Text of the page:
Earlier this fall, the Department of Justice (DOJ) accused a genetic testing company of health care fraud. The DOJ essentially accused the lab of violating the federal False Claims Act, discussed in more detail in a previous post available here. Instead of fighting the allegations, the lab has chosen to move forward with a settlement agreement.
Why chose a settlement agreement instead of fighting allegations of wrongdoing?
The best legal strategy will vary depending on the details of the case. However, two primary reasons to consider a settlement include:
- Cost. Fighting a legal battle can be a long and expensive matter. The process can involve a lengthy discovery period used to gather evidence, potentially including expert testimony, and multiple court dates. This can make it difficult to move on with business.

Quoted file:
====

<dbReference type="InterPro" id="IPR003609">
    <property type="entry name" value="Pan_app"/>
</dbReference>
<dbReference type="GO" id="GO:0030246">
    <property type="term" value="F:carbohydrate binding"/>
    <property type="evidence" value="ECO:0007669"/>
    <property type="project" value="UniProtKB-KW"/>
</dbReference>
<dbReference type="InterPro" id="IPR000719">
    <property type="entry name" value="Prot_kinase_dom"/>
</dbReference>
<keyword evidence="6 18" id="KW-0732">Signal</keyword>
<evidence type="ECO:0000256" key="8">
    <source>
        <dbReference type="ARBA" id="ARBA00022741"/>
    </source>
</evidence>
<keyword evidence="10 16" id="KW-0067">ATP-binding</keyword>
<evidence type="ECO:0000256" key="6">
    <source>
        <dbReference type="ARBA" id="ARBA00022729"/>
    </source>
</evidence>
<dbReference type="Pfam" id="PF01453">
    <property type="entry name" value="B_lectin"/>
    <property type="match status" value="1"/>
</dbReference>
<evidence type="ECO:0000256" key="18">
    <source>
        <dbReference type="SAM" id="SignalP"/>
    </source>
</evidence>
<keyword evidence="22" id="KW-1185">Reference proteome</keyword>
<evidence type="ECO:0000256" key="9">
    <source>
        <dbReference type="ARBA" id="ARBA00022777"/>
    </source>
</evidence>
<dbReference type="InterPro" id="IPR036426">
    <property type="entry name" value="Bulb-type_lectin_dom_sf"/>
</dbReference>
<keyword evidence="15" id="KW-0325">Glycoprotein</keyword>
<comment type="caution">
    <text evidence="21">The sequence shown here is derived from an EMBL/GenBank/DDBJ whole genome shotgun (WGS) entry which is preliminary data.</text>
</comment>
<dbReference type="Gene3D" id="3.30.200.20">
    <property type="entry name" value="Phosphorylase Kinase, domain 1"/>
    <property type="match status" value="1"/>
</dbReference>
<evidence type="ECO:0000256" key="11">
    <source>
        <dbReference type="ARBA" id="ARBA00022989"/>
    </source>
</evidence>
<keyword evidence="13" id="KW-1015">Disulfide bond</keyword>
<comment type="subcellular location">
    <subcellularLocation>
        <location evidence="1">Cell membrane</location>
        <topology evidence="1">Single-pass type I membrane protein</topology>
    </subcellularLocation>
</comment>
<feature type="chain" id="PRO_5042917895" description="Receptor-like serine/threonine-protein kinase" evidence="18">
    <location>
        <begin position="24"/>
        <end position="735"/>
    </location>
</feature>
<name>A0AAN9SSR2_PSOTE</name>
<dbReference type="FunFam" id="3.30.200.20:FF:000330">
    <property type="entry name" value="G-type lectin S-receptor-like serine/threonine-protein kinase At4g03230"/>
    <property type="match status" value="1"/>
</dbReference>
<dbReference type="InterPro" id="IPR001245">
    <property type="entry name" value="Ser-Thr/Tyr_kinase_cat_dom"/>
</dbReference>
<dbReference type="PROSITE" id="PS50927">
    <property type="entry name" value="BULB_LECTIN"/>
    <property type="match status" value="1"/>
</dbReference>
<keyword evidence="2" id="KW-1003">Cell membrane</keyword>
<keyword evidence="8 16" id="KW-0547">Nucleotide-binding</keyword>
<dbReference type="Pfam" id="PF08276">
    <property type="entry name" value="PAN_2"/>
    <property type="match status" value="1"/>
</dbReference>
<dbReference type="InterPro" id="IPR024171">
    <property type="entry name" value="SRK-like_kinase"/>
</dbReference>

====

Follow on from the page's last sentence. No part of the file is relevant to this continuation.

- Evidence. After the discovery period begins, it may become apparent the government has a strong case. In these situations, it may be less risky to negotiate a settlement than to make a case in court.
A settlement generally involves compromises on the part of both parties involved in the case. Getting a fair settlement is not an easy process. As a result, it is wise to have legal counsel to advocate for your interests during negotiations and discuss the implications of any potential settlement.
What was the settlement in this case?
The lab will pay the government $42.6 million and has also agreed to be excluded from federal health care programs for 25 years.
Is this the end of the government’s case against the genetic labs?
No. Business leaders within the organization continue to face criminal charges. One faces criminal charges for conspiracy to commit health care fraud, soliciting and receiving monetary kickbacks and possession and sale of controlled substances. If the government can build a successful case, he could face up to 500 years imprisonment.